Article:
You also make the case that being a nerd isn't really a choice, and is sort of an ineluctable force.
I think that's about right. Nerdiness is either imposed upon you by others, who place you in the category for a particular set of reasons, or it springs naturally from your mental state. It chooses you first, and then you can choose to roll with it or to try to be something else. I think a lot of people just naturally find other nerds because they can relate to them, and build a nerdy social life for themselves. It now happens over the internet, but it used to happen through the letters sections of sci-fi magazines and over ham radio sets.

What's your writing process like? With non-fiction, I write down a bunch of unsubstantiated hunches and then do the footwork (going out and interviewing people, researching in libraries) to test them. Then I rewrite. Then three months later I go back and take out the boring stuff and generally streamline and tighten up. George Saunders once wrote that it helps to recharge the reader with some kind of injection of energy on a regular basis. Imagine the reader starting out fast, then slowing down naturally, then getting an injection from you that makes them speed up again, only to gradually lose that momentum once more. The editing phase is when I try to ensure the shots of energy are coming often and regular enough.

With fiction, my process is much more mystical and weird. Usually I wake up with an idea and barf it out into Word and then manipulate it into a story. Then go back a bit later and play with it until it's no longer sulky and self-involved and angry and it starts to become empathetic and funny.

In the book, you make the case that, historically, nerds are one result from immigration, and the "greasy grind." Do nerd populations fluctuate over time? That's a good question. I think when immigrant groups come to the United States or England or Denmark for that matter and the kids strive to climb the socio-economic ladder in ways their parents can't, those kids are often disposed to be nerdy because they have to be grade grubbing and hard-working rather than well-rounded and social. When Jewish immigrant kids were able to get into elite colleges through unusually intense studying rather than the conventional upper-class social pathways, people called them "greasy grinds." When Asian kids did the same thing after the 1965 immigration act, they started to be cast as nerds in our teen comedies. So I guess you could argue the increase in immigration of those groups created an increase in nerds per household.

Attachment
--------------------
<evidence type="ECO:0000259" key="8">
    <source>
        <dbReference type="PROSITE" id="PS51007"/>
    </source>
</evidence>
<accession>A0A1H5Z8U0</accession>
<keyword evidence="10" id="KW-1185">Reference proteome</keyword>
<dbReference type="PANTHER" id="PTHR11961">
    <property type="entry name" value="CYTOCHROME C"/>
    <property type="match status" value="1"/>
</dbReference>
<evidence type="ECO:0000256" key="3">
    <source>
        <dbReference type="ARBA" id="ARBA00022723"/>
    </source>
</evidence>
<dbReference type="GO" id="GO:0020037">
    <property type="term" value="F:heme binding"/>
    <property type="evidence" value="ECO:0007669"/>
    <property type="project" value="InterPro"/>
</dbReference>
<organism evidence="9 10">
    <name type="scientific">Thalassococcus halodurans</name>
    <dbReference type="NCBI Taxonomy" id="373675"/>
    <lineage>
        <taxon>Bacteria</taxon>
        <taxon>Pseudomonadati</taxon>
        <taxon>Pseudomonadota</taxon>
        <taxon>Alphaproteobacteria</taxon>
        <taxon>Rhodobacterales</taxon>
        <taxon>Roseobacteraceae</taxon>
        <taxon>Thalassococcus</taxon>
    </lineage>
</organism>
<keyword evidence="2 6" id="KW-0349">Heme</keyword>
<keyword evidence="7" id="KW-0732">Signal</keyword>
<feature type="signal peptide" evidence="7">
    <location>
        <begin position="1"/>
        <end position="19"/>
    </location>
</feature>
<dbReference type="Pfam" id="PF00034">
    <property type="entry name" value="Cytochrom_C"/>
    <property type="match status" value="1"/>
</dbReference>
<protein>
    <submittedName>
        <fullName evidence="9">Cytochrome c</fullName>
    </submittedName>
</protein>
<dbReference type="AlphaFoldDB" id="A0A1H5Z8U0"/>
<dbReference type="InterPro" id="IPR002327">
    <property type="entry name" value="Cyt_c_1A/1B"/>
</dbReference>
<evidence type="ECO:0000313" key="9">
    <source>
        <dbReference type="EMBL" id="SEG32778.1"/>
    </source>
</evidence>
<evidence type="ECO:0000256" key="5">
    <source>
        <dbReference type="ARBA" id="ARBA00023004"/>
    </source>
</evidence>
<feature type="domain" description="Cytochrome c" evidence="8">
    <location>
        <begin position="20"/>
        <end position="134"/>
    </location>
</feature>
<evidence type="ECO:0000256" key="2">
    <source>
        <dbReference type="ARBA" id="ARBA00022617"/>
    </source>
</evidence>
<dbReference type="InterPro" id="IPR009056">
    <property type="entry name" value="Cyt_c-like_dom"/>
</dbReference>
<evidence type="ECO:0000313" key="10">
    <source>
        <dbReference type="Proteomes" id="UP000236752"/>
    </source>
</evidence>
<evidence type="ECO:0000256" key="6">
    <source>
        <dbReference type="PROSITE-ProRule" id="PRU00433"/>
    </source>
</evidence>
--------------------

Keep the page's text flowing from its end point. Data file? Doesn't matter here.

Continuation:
Has there been a golden age for nerds, or have there been multiple Nerd Golden Ages? The concept of the nerd is in large part a romantic reaction to the way people thought during the Enlightenment. So you could argue the Enlightenment was a nerd golden age. You could argue we're in a nerd golden age right now, because technological genius is starting to catch up with charisma as the single greatest qualification for leadership in the business world.

What’s your next project? I'm writing a lot of short stories. One of them will be in Tin House in the fall. That will be my fiction debut. And I'm working on a proposal for a non-fiction book that combines history and memoir, like American Nerd, but leans more heavily on the memoir side.

Do you have a good, after-hours spot to have a meal in the city? When I was in a band, we would play Pianos or Rothko or Mercury Lounge and go to Veselka afterward in the ultra early morning, after our equipment was crammed back into somebody's car. We were in our mid-20s and felt obligated to look like anorexic teenage girls and it always seemed like some industry person we had to impress was there and we had to play better than some other band and if we did it exactly right we could be the next Killers or something. I mean, it was our fault we thought that, but still. It was the most comforting sensation ever to know all that smoking and looking cool was over and we had earned our fattening food that must have been designed for comforting colicky babies.

Photo: Kathryn Mauger